Niels Bantilan

Pandera 0.18: Global and granular validation controls

Pandera 0.18 introduces two new configuration settings that control how validation happens: a global validation on/off switch that you can set through the `PANDERA_VALIDATION_ENABLED` environment variable, and granular control of schema and data validation that you can set through the `PANDERA_VALIDATION_DEPTH` environment variable. These settings were first introduced in version 0.16.0 but were only available in the pyspark validation engine. Release 0.18 ports these settings to the pandas validation engine.

Before now, a call to `schema.validate(dataframe)` would perform run-time validation on the `dataframe` based on the schema specification:

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import pandera as pa
import pandas as pd

class MyData(pa.DataFrameModel):
    x: int = pa.Field(gt=0)
    y: float = pa.Field(ge=0.0, le=1.0)
    z: str = pa.Fields(isin=[*"abc"])

data = ...
MyData.validate(data)  # 👈 validates at run-time

This runtime validation also applies to functions that are called with the `pandera.check_types` decorator:

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from pandera.typing import DataFrame

def transform(data: DataFrame[MyData]) -> DataFrame[MyData]:  # 👈 validates at run-time
    ...  # perform transformations on the data

Global validation on/off switch

With export `PANDERA_VALIDATION_ENABLED=False`, you can turn off validation altogether with a simple switch, no code changes necessary! You might want to do this in production contexts where you don’t want to incur the additional runtime cost of validating data, which can be substantial with very large datasets. In these cases, you may have development and/or staging pipelines where you set `PANDERA_VALIDATION_ENABLED=True` to perform Pandera validation on realistic-looking data or samples of your real data, while you set `PANDERA_VALIDATION_ENABLED=False` in your production environment to shut off validation there.

While this does somewhat defeat the point of making sure your actual data is valid, one pattern that may make sense for you would be to perform validation on your production data at rest. In other words, run your data ingestion pipeline, which may produce a dataset that you persist in some blob store, and then have a separate workload that runs the validation procedure (perhaps as a scheduled job). This way, you don’t have to hold up the production pipelines, especially when you do find data errors.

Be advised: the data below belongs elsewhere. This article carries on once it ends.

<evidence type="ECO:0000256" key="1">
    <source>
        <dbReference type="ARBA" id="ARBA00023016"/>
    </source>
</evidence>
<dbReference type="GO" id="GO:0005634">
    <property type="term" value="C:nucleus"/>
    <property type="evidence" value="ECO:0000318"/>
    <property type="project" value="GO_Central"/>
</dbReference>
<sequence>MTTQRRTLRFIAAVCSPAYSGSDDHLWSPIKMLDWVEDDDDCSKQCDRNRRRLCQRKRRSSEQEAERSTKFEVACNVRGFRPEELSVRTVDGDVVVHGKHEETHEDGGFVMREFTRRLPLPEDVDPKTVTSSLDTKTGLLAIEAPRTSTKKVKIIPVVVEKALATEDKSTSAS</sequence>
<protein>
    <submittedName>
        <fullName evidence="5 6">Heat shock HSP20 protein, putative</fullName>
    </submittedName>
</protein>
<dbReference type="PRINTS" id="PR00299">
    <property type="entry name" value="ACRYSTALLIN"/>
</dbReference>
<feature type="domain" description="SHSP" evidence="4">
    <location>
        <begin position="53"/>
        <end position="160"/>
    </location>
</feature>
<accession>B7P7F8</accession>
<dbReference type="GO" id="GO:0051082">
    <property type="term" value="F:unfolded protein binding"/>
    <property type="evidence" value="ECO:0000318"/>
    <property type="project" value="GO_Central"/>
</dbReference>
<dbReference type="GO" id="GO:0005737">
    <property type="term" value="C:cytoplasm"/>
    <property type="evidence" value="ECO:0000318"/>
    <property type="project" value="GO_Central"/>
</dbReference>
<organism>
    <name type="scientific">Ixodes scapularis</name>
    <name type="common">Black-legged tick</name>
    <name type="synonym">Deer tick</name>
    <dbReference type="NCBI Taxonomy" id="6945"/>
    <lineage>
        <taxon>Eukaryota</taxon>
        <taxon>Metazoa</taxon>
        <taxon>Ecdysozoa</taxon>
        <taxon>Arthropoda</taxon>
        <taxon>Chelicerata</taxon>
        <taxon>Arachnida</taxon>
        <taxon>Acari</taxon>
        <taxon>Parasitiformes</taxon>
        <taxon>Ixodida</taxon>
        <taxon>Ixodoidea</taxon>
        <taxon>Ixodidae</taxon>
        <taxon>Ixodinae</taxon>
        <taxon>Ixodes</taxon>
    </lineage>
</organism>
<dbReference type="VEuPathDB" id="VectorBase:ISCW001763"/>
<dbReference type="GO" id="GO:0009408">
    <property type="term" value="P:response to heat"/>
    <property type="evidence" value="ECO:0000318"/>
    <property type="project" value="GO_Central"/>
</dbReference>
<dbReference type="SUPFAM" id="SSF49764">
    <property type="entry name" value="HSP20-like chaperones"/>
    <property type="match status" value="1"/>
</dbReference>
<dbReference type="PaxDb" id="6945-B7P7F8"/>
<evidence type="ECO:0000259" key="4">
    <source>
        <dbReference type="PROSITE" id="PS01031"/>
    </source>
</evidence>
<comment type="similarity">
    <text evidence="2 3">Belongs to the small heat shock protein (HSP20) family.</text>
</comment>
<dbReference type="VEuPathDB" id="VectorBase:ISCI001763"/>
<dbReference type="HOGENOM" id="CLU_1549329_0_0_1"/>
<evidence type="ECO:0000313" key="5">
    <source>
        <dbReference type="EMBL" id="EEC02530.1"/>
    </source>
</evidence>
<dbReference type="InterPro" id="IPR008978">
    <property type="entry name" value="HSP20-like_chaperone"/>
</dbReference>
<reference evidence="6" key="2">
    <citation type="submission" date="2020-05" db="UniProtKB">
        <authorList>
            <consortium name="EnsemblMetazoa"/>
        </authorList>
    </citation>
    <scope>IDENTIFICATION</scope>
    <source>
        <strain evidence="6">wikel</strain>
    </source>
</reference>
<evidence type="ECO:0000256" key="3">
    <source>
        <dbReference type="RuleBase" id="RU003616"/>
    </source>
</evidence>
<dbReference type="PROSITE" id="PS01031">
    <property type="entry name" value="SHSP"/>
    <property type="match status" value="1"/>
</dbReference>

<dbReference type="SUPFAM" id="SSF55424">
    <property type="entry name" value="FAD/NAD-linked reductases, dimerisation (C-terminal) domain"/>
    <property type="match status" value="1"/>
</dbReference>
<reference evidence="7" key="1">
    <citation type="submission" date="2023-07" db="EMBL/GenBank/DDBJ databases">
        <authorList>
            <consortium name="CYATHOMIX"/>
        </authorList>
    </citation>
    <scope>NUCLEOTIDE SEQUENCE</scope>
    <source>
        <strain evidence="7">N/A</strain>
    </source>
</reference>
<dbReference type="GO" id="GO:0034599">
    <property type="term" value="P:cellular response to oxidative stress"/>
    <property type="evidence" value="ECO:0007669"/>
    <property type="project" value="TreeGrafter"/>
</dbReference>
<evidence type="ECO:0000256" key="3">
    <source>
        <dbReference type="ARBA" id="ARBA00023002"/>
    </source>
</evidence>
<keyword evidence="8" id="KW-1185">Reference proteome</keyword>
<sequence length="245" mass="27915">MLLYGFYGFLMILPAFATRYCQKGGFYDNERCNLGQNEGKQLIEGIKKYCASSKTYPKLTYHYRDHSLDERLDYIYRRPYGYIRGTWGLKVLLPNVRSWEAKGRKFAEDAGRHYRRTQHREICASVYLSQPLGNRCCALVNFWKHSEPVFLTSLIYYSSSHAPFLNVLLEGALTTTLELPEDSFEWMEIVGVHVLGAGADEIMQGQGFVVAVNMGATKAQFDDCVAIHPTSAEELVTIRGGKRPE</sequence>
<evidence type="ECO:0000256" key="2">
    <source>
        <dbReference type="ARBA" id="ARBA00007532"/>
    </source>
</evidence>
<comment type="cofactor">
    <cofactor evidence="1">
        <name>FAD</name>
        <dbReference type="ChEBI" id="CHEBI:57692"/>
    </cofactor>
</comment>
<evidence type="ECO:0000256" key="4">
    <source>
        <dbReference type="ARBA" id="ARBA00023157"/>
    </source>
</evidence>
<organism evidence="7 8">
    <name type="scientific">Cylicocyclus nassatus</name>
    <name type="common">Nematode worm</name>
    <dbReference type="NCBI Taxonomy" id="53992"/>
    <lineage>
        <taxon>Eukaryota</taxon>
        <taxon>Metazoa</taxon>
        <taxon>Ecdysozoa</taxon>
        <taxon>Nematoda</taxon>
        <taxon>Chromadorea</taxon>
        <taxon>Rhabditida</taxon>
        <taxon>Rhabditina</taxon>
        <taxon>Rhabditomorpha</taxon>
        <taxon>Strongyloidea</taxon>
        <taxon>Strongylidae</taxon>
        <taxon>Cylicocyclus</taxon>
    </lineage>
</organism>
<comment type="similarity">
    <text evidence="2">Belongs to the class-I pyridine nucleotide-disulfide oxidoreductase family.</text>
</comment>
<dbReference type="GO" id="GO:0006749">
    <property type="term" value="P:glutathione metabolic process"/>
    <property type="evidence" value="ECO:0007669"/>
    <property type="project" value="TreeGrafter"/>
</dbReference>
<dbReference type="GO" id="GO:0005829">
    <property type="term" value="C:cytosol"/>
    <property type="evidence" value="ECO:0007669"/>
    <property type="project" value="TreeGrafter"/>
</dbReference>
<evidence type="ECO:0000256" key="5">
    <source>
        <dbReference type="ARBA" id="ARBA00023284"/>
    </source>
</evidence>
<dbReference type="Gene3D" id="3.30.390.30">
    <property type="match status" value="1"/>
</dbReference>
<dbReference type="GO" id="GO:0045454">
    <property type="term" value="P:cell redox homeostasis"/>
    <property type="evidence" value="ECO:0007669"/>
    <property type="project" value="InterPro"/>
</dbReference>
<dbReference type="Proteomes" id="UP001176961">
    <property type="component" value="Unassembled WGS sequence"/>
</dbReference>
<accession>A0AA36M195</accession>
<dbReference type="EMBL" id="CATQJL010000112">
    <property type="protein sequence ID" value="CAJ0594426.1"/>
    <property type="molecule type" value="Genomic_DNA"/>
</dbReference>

Granular control of schema and data validation

An orthogonal approach to streamlined data validation is to only perform checks that can be done on the dataframe’s metadata and skip the checks that have to inspect the actual data values.

Pandera provides a way for you to do this through the `PANDERA_VALIDATION_DEPTH` configuration setting, which differentiates between schema-level validations and data-level validations.

Schema-level validations are checks on metadata:

  • Checking for column presence
  • Verifying column data types
  • Ensuring column ordering 

Data-level validations, as the name suggests, are checks that inspect actual data values, for example:

  • Checking that integer values of a column are positive numbers
  • Making sure that string values are drawn from a set, e.g. `{“Apple”, “Orange”, “Banana”}`
  • Checking that float point values are probabilities between 0.0 and 1.0

If we look at the schema below, we can see that it’s specified to perform all of the validations above:

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class MyData(pa.DataFrameModel):
    x: int = pa.Field(gt=0)
    y: float = pa.Field(ge=0.0, le=1.0)
    z: str = pa.Fields(isin=[*"abc"])

    class Config:
        ordered = True

With the `PANDERA_VALIDATION_DEPTH` environment variable, you can determine what kinds of validations to perform:

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export PANDERA_VALIDATION_DEPTH=SCHEMA_AND_DATA  # schema- & data-level checks (default)
export PANDERA_VALIDATION_DEPTH=SCHEMA_ONLY  # only do schema-level checks
export PANDERA_VALIDATION_DEPTH=DATA_ONLY  # only do data-level checks

Wrapping up

The 0.18.* releases also deliver bug fixes, improved docs, and housekeeping changes; see the full changelogs here and here.

What’s next for Pandera? I’m happy to announce that the pandera-polars integration beta release 0.19.0b0 is now available for early testing! Just `pip install pandera[polars]==0.19.0b` and check out the preview docs here. If you have any feedback, please feel free to join the #pandera-polars channel on our discord.

Thanks for reading, and if you’re new to Pandera, you can try it out quickly ▶️ here.